Social media, backlash and the nature of reality.
There is no such thing as reality. There are stories that we tell one another, narratives that gain more or less traction and memetic phrases which help organise our experiences. As soon as such stories become less useful in the way of belief we can (and should) jettison them for ones that work better and that help us make sense of such experiences. That’s the Pragmatic philosophy to which I subscribe.
During times of fiscal instability and uncertainty societies naturally gravitate towards conservatism. This is evident both in the financial conservatism of public sector cuts but also in social conservatism – right down to retro designs in advertising. The 24-hour news industry feeds and catalyses this.
One thing I’ve noticed recently is, as Martin Weller puts it, the beginnings of a ‘backlash’ against newer (and particularly social) technologies:
The signs are that this year will be one marked by something of a backlash against social media/ web 2.0/ any internet stuff. I don’t mean from the traditional media, who’ve always been suspicious, but from people who know what they’re talking about and have been advocates. In other words, increasingly ‘us lot’ will be declaring that this stuff is peripheral, uncool, over- rated, etc.
I’d go further than this. There are always those (who call themselves) ‘thought-leaders’ who aim to be disruptive or, at least, contrarian who are always looking for something that will get them attention. All it takes is for someone to say that they were wrong about technology xyz for a feeding-frenzy of “I told you so” to take place. One competing story amongst many starts to appear ‘legitimate’.
It would seem incomprehensible to my 16 year-old self that I have absolutely no idea who is currently Number 1 in the singles chart. Last Saturday was the first time this season that I’ve watched the football programme ‘Match of the Day’. When it comes down to it all, reality is the coherence-through-storytelling that we paint as a veneer upon shared experience. To my mind, social media is one of the best ways I know to engage in such narratives.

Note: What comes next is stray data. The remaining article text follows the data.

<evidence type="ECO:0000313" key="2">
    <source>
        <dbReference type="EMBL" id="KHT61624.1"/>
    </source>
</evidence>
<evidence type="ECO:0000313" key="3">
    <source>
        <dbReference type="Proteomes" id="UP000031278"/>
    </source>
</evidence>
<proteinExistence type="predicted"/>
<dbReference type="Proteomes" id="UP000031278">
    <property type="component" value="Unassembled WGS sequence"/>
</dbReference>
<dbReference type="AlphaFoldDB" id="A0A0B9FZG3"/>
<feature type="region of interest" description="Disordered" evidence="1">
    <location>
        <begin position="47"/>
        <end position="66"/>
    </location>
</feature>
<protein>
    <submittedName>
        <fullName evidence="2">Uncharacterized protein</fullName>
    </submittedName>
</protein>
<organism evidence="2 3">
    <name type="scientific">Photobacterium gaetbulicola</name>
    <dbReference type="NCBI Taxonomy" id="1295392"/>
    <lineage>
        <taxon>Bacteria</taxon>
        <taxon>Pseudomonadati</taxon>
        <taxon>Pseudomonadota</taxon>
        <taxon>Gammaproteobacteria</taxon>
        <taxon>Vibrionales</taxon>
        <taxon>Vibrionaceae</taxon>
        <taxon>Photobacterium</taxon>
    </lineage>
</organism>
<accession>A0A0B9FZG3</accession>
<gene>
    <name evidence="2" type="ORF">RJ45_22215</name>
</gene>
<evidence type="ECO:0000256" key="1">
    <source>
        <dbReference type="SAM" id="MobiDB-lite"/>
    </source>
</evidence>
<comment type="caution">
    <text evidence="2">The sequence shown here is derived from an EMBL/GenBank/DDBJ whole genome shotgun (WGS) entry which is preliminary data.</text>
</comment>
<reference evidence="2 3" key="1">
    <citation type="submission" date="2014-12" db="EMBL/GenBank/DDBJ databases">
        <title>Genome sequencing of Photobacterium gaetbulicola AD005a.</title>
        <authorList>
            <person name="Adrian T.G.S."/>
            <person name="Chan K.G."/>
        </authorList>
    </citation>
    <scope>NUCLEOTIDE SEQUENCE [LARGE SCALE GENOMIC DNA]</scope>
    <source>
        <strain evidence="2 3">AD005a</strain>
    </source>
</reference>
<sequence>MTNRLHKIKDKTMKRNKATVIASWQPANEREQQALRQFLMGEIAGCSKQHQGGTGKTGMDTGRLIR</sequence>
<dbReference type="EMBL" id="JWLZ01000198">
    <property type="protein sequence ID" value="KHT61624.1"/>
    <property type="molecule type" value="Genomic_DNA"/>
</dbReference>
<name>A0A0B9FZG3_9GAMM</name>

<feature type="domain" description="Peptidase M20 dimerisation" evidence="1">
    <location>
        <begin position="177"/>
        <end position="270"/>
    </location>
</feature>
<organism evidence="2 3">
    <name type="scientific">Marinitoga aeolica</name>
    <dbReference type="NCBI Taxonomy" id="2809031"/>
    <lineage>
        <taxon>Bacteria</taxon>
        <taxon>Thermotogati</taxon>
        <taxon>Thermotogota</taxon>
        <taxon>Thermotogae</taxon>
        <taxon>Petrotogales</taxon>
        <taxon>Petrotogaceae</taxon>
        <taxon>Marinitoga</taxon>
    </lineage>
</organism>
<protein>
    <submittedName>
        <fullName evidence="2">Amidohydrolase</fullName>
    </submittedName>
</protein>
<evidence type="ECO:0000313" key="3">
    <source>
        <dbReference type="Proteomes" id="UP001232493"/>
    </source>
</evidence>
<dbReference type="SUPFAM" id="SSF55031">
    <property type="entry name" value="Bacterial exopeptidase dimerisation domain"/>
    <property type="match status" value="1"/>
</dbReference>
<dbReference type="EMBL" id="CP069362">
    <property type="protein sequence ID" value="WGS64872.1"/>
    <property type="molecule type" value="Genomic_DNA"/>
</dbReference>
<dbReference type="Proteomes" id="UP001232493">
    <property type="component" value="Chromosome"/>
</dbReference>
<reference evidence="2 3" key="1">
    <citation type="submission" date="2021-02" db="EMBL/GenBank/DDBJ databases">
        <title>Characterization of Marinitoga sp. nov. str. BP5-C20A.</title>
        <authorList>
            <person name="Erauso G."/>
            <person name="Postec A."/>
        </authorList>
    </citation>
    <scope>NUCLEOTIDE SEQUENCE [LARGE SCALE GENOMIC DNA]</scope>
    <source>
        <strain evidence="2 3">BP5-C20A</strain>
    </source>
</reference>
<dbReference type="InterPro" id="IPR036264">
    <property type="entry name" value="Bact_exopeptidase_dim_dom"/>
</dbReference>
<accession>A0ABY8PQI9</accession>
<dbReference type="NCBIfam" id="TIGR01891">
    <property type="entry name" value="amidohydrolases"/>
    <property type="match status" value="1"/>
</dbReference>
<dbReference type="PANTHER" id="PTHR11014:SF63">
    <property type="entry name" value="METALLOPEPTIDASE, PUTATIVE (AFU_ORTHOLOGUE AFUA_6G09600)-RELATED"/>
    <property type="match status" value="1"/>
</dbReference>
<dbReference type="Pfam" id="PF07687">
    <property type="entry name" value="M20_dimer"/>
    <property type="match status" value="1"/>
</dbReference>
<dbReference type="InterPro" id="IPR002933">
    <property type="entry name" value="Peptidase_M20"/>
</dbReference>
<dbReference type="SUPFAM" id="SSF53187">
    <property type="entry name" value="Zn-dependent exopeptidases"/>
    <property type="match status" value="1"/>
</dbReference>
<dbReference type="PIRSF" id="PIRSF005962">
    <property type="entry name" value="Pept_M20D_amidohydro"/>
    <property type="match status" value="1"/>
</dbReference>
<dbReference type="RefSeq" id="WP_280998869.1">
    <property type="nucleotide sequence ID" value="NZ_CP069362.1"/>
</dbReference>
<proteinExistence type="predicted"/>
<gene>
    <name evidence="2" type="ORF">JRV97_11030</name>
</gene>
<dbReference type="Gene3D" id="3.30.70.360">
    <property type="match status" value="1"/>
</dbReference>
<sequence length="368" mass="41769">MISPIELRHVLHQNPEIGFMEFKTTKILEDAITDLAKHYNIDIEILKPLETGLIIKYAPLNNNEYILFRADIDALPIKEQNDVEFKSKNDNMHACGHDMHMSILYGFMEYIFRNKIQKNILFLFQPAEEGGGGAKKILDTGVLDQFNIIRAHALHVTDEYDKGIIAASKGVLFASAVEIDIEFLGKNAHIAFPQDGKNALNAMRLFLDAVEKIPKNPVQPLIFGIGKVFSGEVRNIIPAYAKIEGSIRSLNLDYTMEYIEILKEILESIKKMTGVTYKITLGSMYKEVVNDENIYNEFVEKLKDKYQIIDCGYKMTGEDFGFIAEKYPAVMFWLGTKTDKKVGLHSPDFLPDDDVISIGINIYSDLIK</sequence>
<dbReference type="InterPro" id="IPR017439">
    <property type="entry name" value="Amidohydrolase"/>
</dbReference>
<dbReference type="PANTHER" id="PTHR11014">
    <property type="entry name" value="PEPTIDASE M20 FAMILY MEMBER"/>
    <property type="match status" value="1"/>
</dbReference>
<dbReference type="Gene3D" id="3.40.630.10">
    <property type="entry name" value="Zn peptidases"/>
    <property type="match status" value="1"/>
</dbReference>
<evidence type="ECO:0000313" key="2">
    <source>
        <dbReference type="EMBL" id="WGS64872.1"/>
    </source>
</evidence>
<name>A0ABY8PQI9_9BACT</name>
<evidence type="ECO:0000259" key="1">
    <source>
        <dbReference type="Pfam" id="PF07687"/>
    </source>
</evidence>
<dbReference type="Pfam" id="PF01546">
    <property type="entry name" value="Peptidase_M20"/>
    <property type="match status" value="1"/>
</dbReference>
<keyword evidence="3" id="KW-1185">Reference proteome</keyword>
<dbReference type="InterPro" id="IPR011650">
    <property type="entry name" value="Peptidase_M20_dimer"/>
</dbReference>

I shall not be participating in the backlash.
Image CC BY-NC-SA daveknapik
4 thoughts on “Social media, backlash and the nature of reality.”
I think you have touched upon an important factor in that social networks are part of the “narrative”. In fact they are re-engaging many people with certain types of narrative that I feel had become far less coherent post WWII up to the dawn of the social networks.
Forged narratives between groups of people, such as political movements, have been opened up to wider communities; relationships have been formed, changing people’s life narratives; and for me personally Twitter has changed my career narrative.
Social networks are here to stay. What I do hope does happen this year is social network users becoming more discerning when it comes to who they connect with and what information they share online. This I feel will refine the narrative and give back a sense of control to the characters within it. Rather than what seems to be happening at the moment with the narrative running away from them due to a ill-conceived tweet being retweeted across the internets or a photo (you wish didn’t exist) being shared amongst their peers.